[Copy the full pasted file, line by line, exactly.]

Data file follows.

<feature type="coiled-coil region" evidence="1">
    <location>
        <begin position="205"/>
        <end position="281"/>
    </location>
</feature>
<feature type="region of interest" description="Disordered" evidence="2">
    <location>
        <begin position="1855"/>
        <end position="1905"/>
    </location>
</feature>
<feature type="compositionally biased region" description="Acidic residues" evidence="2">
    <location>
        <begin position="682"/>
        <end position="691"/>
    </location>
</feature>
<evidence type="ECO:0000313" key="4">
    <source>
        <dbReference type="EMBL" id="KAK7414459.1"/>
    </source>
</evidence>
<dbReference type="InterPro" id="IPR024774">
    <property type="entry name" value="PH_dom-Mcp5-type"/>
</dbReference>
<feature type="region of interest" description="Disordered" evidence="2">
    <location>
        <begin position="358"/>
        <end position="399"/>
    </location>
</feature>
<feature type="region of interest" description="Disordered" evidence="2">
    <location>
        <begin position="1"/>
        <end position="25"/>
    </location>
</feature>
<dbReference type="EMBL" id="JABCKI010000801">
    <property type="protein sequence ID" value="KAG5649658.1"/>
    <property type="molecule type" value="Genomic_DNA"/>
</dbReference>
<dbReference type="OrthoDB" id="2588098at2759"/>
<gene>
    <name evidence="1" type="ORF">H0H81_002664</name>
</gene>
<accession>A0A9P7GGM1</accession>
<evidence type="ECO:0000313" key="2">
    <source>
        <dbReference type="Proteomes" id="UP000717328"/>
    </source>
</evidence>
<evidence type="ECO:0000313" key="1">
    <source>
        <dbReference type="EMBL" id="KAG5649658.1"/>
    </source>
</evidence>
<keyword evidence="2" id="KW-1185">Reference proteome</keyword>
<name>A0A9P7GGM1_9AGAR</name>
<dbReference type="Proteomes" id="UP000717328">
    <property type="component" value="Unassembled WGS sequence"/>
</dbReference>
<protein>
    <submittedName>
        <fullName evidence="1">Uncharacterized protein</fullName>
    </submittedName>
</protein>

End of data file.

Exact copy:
<feature type="coiled-coil region" evidence="1">
    <location>
        <begin position="205"/>
        <end position="281"/>
    </location>
</feature>
<feature type="region of interest" description="Disordered" evidence="2">
    <location>
        <begin position="1855"/>
        <end position="1905"/>
    </location>
</feature>
<feature type="compositionally biased region" description="Acidic residues" evidence="2">
    <location>
        <begin position="682"/>
        <end position="691"/>
    </location>
</feature>
<evidence type="ECO:0000313" key="4">
    <source>
        <dbReference type="EMBL" id="KAK7414459.1"/>
    </source>
</evidence>
<dbReference type="InterPro" id="IPR024774">
    <property type="entry name" value="PH_dom-Mcp5-type"/>
</dbReference>
<feature type="region of interest" description="Disordered" evidence="2">
    <location>
        <begin position="358"/>
        <end position="399"/>
    </location>
</feature>
<feature type="region of interest" description="Disordered" evidence="2">
    <location>
        <begin position="1"/>
        <end position="25"/>
    </location>
</feature>
<dbReference type="EMBL" id="JABCKI010000801">
    <property type="protein sequence ID" value="KAG5649658.1"/>
    <property type="molecule type" value="Genomic_DNA"/>
</dbReference>
<dbReference type="OrthoDB" id="2588098at2759"/>
<gene>
    <name evidence="1" type="ORF">H0H81_002664</name>
</gene>
<accession>A0A9P7GGM1</accession>
<evidence type="ECO:0000313" key="2">
    <source>
        <dbReference type="Proteomes" id="UP000717328"/>
    </source>
</evidence>
<evidence type="ECO:0000313" key="1">
    <source>
        <dbReference type="EMBL" id="KAG5649658.1"/>
    </source>
</evidence>
<keyword evidence="2" id="KW-1185">Reference proteome</keyword>
<name>A0A9P7GGM1_9AGAR</name>
<dbReference type="Proteomes" id="UP000717328">
    <property type="component" value="Unassembled WGS sequence"/>
</dbReference>
<protein>
    <submittedName>
        <fullName evidence="1">Uncharacterized protein</fullName>
    </submittedName>
</protein>